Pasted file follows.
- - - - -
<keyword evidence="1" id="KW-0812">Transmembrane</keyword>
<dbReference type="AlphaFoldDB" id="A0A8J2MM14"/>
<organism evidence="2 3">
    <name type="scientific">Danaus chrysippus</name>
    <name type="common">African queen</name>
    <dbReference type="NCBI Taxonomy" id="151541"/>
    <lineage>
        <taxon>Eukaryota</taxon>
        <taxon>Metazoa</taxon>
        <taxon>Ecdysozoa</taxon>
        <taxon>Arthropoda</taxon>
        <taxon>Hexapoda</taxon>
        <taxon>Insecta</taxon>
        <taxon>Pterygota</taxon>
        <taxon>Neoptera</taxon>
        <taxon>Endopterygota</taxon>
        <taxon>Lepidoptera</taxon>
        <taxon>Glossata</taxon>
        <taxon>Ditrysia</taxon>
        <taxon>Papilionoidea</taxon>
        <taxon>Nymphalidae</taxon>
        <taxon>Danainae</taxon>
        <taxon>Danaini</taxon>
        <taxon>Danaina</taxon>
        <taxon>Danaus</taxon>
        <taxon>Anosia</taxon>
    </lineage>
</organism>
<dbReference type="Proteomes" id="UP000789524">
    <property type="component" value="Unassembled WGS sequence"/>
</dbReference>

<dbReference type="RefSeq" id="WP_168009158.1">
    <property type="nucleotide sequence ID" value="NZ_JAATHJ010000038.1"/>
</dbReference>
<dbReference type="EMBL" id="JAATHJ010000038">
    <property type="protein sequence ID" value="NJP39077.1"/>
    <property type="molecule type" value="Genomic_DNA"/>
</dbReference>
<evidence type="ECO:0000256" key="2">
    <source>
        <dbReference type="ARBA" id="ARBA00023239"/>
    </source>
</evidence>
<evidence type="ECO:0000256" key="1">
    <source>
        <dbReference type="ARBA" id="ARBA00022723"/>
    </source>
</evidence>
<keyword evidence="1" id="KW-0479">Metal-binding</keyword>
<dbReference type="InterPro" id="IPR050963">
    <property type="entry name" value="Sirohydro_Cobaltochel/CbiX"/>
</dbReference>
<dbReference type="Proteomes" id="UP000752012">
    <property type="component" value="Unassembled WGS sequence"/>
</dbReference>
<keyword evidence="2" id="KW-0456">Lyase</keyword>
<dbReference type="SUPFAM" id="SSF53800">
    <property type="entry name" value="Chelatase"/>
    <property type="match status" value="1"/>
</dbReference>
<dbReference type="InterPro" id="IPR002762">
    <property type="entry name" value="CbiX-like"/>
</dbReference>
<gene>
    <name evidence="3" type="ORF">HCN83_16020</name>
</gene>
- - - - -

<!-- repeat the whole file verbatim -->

<keyword evidence="1" id="KW-0812">Transmembrane</keyword>
<dbReference type="AlphaFoldDB" id="A0A8J2MM14"/>
<organism evidence="2 3">
    <name type="scientific">Danaus chrysippus</name>
    <name type="common">African queen</name>
    <dbReference type="NCBI Taxonomy" id="151541"/>
    <lineage>
        <taxon>Eukaryota</taxon>
        <taxon>Metazoa</taxon>
        <taxon>Ecdysozoa</taxon>
        <taxon>Arthropoda</taxon>
        <taxon>Hexapoda</taxon>
        <taxon>Insecta</taxon>
        <taxon>Pterygota</taxon>
        <taxon>Neoptera</taxon>
        <taxon>Endopterygota</taxon>
        <taxon>Lepidoptera</taxon>
        <taxon>Glossata</taxon>
        <taxon>Ditrysia</taxon>
        <taxon>Papilionoidea</taxon>
        <taxon>Nymphalidae</taxon>
        <taxon>Danainae</taxon>
        <taxon>Danaini</taxon>
        <taxon>Danaina</taxon>
        <taxon>Danaus</taxon>
        <taxon>Anosia</taxon>
    </lineage>
</organism>
<dbReference type="Proteomes" id="UP000789524">
    <property type="component" value="Unassembled WGS sequence"/>
</dbReference>

<dbReference type="RefSeq" id="WP_168009158.1">
    <property type="nucleotide sequence ID" value="NZ_JAATHJ010000038.1"/>
</dbReference>
<dbReference type="EMBL" id="JAATHJ010000038">
    <property type="protein sequence ID" value="NJP39077.1"/>
    <property type="molecule type" value="Genomic_DNA"/>
</dbReference>
<evidence type="ECO:0000256" key="2">
    <source>
        <dbReference type="ARBA" id="ARBA00023239"/>
    </source>
</evidence>
<evidence type="ECO:0000256" key="1">
    <source>
        <dbReference type="ARBA" id="ARBA00022723"/>
    </source>
</evidence>
<keyword evidence="1" id="KW-0479">Metal-binding</keyword>
<dbReference type="InterPro" id="IPR050963">
    <property type="entry name" value="Sirohydro_Cobaltochel/CbiX"/>
</dbReference>
<dbReference type="Proteomes" id="UP000752012">
    <property type="component" value="Unassembled WGS sequence"/>
</dbReference>
<keyword evidence="2" id="KW-0456">Lyase</keyword>
<dbReference type="SUPFAM" id="SSF53800">
    <property type="entry name" value="Chelatase"/>
    <property type="match status" value="1"/>
</dbReference>
<dbReference type="InterPro" id="IPR002762">
    <property type="entry name" value="CbiX-like"/>
</dbReference>
<gene>
    <name evidence="3" type="ORF">HCN83_16020</name>
</gene>